There is a bench in a park where the fog settles like a curious guest, offering a gentle kiss before it lifts. Samuel used to rest his head in Lily-Rose’s lap while she read a poem, or perhaps an extract from a favorite novel. But Samuel is gone now, and though Lily-Rose still visits the bench, she has begun to lose her words: words both read and spoken, words written, words shared, words thought, words loved or hated, words that sang her to sleep or kept her awake. Words hide from her now.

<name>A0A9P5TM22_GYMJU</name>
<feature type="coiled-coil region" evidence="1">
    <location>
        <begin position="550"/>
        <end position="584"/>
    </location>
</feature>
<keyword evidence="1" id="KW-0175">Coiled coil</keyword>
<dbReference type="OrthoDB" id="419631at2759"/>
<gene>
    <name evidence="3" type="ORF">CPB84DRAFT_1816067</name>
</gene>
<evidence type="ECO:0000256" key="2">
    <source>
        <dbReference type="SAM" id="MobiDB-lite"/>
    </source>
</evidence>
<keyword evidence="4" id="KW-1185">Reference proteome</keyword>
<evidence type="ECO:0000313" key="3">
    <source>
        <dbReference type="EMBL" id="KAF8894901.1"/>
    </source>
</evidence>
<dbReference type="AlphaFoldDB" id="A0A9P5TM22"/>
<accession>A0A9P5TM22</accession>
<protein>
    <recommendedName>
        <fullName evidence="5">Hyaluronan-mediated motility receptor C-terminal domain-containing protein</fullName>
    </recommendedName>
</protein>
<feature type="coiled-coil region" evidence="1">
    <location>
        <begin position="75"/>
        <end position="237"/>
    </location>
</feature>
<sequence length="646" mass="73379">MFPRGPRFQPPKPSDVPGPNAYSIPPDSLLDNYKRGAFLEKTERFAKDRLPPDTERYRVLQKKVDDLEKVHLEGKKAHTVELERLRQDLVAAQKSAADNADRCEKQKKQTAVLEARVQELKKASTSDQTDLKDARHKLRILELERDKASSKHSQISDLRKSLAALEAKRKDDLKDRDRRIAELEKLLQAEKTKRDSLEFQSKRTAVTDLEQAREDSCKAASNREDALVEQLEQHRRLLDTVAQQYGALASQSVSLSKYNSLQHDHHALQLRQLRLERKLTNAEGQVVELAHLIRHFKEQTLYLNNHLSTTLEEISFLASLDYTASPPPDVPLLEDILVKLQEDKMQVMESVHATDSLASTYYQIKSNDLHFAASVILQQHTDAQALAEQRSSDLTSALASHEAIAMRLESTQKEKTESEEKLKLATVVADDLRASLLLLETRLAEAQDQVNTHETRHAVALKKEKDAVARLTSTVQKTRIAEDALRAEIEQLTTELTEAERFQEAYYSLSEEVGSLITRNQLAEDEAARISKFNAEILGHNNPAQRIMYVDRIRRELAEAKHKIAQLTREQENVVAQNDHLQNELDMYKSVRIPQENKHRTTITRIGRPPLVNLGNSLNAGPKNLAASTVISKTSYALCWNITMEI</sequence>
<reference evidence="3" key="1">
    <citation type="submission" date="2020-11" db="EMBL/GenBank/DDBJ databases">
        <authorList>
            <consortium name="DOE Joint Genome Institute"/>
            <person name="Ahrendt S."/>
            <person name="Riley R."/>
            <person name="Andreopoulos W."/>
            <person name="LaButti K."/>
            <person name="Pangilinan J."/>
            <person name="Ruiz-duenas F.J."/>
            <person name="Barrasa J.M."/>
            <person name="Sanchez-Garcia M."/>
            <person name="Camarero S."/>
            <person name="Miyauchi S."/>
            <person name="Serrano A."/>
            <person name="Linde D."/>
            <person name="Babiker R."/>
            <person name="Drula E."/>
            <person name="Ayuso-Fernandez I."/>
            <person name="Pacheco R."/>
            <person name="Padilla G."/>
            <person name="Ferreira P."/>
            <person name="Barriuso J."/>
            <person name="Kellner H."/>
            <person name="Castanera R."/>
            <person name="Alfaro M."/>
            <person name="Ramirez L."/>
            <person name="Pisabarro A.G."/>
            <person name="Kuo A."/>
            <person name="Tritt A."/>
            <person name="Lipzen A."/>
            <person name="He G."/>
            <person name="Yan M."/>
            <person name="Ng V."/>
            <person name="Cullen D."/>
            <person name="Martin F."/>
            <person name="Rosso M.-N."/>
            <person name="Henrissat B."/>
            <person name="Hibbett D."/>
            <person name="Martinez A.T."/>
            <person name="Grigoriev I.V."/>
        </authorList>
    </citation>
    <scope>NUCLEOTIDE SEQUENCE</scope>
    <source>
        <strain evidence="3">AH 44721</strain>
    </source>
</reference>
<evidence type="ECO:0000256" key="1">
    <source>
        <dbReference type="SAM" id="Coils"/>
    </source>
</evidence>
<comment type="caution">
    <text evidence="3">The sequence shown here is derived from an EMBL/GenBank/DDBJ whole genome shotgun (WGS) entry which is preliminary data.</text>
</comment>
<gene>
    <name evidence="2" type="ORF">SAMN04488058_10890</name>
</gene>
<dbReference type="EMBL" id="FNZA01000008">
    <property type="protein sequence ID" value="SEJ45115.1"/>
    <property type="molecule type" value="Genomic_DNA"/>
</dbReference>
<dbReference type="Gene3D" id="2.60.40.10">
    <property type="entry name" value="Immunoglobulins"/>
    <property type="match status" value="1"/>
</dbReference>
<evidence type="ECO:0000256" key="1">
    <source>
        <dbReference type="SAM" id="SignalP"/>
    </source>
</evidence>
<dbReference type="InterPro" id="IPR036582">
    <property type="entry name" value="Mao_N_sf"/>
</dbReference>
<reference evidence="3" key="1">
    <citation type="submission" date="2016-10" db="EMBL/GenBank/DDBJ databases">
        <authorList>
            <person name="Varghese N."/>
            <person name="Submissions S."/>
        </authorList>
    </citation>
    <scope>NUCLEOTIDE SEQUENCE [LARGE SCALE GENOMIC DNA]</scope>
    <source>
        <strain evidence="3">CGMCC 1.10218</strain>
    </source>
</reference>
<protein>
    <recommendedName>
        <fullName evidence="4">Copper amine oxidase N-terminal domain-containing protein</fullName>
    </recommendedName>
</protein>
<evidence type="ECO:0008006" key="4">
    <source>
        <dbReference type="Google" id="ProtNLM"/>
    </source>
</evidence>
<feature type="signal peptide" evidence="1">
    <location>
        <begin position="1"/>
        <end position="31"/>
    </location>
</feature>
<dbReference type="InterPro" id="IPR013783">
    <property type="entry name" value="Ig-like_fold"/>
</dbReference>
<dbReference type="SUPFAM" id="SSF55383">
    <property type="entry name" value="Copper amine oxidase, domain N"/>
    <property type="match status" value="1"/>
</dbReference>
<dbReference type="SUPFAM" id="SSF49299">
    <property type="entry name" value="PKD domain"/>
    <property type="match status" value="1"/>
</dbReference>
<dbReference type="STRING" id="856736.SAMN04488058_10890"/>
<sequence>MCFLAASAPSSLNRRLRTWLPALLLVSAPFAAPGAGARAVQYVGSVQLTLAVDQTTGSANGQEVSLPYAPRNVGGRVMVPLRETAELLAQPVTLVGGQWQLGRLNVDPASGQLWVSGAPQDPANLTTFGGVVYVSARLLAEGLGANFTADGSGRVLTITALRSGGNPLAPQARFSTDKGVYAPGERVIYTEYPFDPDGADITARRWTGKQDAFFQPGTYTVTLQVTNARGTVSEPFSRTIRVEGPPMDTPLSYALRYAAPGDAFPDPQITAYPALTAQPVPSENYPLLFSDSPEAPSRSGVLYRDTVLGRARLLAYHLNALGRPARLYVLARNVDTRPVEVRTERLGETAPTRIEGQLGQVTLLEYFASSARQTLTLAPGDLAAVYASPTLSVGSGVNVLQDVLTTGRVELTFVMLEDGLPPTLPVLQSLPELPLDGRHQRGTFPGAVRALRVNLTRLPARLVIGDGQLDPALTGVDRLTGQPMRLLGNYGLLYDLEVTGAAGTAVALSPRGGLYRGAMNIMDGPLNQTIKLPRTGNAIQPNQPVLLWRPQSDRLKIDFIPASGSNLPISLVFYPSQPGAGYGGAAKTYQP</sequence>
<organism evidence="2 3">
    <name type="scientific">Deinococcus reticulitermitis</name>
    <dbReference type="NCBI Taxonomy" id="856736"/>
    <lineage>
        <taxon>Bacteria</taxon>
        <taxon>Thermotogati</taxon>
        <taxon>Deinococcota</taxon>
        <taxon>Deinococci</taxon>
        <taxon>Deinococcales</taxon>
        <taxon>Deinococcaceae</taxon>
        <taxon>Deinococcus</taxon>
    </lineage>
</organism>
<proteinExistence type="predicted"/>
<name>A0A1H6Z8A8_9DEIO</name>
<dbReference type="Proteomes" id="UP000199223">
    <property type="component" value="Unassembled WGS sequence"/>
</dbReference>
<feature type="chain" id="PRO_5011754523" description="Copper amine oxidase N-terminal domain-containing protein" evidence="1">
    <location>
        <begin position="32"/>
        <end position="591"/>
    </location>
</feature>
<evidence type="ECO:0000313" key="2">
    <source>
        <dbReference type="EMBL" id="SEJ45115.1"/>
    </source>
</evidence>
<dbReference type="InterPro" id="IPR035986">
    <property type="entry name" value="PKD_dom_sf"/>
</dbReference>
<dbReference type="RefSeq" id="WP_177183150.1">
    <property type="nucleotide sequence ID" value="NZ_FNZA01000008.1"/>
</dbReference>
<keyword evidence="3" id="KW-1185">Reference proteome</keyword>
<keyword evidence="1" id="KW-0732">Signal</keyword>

But not all memory is lost. She does recall that her parents were gardeners, and when she was born, to avoid conflict, mother and father called her Lily and Rose respectively.
If this seems like the saddest of sad tales, you should know that Lily-Rose has a secret.
Lily-Rose has Millicent, and Millicent has Lily-Rose.